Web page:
An Indonesian Sriwijaya Airplane is feared to have crashed into the sea after the Boeing 737 lost contact with air traffic control in the capital Jakarta with flight tracking data showing it plunged into a steep dive just minutes after take-off.
The aircraft was carrying more than 60 people when communications dropped off on Saturday. A statement released by the budget airline said the Boeing 737-500 was on an estimated 90-minute flight from Jakarta to Pontianak, capital of West Kalimantan province on Indonesia’s Borneo island.
It was raining at Soekarno-Hatta International Airport at the time of take-off for Pontianak, around 740km (460 miles) away.
A source at the airport told said that there were 46 adults, seven children, and three infants on board along with six crew members. Boarding was delayed because of heavy rain.
Surachman, a local government official, said that fishermen found what appeared to be the wreckage of an aircraft in waters north of Jakarta. local news channels showed images of suspected wreckage.
“We found some cables, a piece of jeans, and pieces of metal on the water,” Zulkifli, a security official, told a local news channel.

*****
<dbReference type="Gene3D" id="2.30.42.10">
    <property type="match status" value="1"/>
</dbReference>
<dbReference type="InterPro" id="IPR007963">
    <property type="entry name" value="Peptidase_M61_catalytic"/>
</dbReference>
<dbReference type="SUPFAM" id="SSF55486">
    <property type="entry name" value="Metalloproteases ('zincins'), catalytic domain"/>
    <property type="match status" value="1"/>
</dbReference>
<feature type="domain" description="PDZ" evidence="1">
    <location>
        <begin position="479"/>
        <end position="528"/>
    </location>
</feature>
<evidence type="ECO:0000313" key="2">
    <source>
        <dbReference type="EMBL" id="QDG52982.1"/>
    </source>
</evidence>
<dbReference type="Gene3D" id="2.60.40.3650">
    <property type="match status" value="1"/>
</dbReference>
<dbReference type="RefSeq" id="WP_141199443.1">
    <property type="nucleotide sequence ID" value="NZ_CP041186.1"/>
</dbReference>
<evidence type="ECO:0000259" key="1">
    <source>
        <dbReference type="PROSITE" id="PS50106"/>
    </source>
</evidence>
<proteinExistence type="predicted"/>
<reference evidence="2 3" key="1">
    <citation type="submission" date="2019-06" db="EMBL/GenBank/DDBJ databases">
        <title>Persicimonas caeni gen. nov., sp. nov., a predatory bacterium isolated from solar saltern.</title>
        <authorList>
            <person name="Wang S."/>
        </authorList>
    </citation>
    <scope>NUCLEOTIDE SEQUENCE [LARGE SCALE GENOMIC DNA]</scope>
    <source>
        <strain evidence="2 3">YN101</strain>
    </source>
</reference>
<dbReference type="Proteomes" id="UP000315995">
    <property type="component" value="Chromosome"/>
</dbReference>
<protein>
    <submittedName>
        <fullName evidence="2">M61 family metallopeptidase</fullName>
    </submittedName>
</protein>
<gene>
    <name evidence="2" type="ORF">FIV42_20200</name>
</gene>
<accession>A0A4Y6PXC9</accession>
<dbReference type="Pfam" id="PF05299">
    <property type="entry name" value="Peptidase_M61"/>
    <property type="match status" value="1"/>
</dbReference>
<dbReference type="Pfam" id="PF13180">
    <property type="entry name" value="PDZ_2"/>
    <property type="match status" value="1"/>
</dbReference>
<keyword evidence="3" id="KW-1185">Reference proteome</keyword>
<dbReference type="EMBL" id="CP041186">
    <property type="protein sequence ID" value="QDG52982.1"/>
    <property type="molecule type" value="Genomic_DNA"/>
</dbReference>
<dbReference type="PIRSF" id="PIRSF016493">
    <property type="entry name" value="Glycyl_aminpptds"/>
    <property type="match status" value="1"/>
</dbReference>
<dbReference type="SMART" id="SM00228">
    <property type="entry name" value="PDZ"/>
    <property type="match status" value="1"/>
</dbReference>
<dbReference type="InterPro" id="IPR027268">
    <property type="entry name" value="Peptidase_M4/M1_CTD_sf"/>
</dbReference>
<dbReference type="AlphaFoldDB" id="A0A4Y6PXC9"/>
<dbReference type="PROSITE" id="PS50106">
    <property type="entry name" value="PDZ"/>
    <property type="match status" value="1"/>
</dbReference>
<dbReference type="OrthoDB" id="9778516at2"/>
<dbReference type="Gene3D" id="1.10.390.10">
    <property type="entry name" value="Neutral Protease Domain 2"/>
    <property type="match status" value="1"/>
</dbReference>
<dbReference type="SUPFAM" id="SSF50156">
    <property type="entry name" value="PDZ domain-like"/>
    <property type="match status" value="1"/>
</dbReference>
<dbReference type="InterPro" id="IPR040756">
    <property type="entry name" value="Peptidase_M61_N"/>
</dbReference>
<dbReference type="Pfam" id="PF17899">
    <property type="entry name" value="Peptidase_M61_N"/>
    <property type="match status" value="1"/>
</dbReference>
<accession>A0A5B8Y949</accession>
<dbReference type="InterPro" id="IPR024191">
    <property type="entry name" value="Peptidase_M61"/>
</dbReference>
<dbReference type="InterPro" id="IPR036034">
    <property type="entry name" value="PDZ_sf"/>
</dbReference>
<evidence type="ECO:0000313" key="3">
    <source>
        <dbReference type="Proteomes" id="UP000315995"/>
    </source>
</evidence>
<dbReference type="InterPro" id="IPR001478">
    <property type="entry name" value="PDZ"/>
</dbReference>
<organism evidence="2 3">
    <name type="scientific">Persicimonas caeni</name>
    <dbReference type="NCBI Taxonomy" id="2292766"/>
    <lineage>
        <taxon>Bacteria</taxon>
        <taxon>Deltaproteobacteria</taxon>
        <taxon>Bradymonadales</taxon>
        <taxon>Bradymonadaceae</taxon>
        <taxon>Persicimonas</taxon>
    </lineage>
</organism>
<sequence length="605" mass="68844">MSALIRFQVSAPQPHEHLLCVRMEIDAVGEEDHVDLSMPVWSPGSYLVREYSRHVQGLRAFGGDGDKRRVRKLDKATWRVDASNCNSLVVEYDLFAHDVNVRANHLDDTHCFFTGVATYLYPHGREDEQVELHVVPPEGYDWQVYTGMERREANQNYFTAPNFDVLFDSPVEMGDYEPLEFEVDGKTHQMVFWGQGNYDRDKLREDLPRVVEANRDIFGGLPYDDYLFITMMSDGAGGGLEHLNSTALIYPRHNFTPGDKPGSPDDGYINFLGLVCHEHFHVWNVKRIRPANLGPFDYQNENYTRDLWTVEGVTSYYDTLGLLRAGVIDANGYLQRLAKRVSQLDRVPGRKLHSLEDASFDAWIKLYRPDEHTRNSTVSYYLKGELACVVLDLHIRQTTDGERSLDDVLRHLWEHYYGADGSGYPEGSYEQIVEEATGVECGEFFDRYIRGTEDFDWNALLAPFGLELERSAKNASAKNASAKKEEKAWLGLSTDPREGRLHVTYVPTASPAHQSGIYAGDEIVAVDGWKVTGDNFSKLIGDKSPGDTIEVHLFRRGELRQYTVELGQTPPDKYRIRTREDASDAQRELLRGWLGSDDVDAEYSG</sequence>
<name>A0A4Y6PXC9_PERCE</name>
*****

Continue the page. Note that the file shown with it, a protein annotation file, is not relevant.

Agus Haryono, an official of the Basarnas search-and-rescue agency, told Reuters news agency it had not been confirmed the debris came from Sriwijaya Air Flight SJ182. Agus said 50 people were taking part in the search and they would keep working into the night.
Reliable tracking service Flightradar24 said on its Twitter feed that Flight SJ182 “lost more than 10,000 feet [3,000 metres] of altitude in less than one minute, about 4 minutes after departure from Jakarta”.
Television footage showed relatives and friends of people aboard the plane weeping, praying, and hugging each other as they waited at Jakarta’s airport and Pontianak’s airport.
Indonesian transportation ministry spokeswoman Adita Irawati said in a statement the missing plane is currently under investigation. “It last made contact at 2:40pm [07:40 GMT],” she said.
The aircraft is a 27-year-old Boeing 737-500, according to registration details included in the tracking data.
“Many airlines in Indonesia have had issues in the past but this is a story that has caught many people off guard as Sriwijaya Air does have some reliable history,” a source said.
A Boeing spokeswoman said: “We are aware of media reports from Jakarta and are closely monitoring the situation. We are working to gather more information.”